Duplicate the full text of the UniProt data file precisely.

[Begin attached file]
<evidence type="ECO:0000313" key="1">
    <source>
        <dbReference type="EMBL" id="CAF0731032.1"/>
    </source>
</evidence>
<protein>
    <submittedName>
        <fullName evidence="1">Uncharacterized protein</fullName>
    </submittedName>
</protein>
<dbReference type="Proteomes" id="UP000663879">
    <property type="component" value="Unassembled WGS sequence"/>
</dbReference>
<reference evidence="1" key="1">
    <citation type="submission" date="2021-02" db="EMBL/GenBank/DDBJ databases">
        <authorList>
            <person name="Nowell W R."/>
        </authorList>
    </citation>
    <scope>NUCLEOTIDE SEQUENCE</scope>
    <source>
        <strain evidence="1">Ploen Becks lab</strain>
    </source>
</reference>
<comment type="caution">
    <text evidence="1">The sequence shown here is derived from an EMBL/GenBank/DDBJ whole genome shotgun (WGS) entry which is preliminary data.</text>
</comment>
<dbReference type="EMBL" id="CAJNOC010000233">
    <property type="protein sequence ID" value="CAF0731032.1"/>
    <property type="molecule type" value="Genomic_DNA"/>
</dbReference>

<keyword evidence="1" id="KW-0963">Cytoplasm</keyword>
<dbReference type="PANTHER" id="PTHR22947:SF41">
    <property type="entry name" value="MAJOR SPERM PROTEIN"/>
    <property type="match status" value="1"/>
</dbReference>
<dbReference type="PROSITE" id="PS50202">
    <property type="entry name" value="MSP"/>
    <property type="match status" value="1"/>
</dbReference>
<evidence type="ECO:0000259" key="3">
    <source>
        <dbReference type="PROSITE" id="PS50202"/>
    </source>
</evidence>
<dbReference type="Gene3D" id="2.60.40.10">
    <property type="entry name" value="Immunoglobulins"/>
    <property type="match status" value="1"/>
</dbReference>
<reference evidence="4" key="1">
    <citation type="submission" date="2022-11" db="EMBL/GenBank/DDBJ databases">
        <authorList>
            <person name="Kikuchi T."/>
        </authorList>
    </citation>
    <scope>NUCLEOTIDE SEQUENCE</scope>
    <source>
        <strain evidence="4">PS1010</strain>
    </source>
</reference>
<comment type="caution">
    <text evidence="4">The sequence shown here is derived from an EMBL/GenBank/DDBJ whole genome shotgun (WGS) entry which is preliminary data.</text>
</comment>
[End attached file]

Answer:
<evidence type="ECO:0000313" key="1">
    <source>
        <dbReference type="EMBL" id="CAF0731032.1"/>
    </source>
</evidence>
<protein>
    <submittedName>
        <fullName evidence="1">Uncharacterized protein</fullName>
    </submittedName>
</protein>
<dbReference type="Proteomes" id="UP000663879">
    <property type="component" value="Unassembled WGS sequence"/>
</dbReference>
<reference evidence="1" key="1">
    <citation type="submission" date="2021-02" db="EMBL/GenBank/DDBJ databases">
        <authorList>
            <person name="Nowell W R."/>
        </authorList>
    </citation>
    <scope>NUCLEOTIDE SEQUENCE</scope>
    <source>
        <strain evidence="1">Ploen Becks lab</strain>
    </source>
</reference>
<comment type="caution">
    <text evidence="1">The sequence shown here is derived from an EMBL/GenBank/DDBJ whole genome shotgun (WGS) entry which is preliminary data.</text>
</comment>
<dbReference type="EMBL" id="CAJNOC010000233">
    <property type="protein sequence ID" value="CAF0731032.1"/>
    <property type="molecule type" value="Genomic_DNA"/>
</dbReference>

<keyword evidence="1" id="KW-0963">Cytoplasm</keyword>
<dbReference type="PANTHER" id="PTHR22947:SF41">
    <property type="entry name" value="MAJOR SPERM PROTEIN"/>
    <property type="match status" value="1"/>
</dbReference>
<dbReference type="PROSITE" id="PS50202">
    <property type="entry name" value="MSP"/>
    <property type="match status" value="1"/>
</dbReference>
<evidence type="ECO:0000259" key="3">
    <source>
        <dbReference type="PROSITE" id="PS50202"/>
    </source>
</evidence>
<dbReference type="Gene3D" id="2.60.40.10">
    <property type="entry name" value="Immunoglobulins"/>
    <property type="match status" value="1"/>
</dbReference>
<reference evidence="4" key="1">
    <citation type="submission" date="2022-11" db="EMBL/GenBank/DDBJ databases">
        <authorList>
            <person name="Kikuchi T."/>
        </authorList>
    </citation>
    <scope>NUCLEOTIDE SEQUENCE</scope>
    <source>
        <strain evidence="4">PS1010</strain>
    </source>
</reference>
<comment type="caution">
    <text evidence="4">The sequence shown here is derived from an EMBL/GenBank/DDBJ whole genome shotgun (WGS) entry which is preliminary data.</text>
</comment>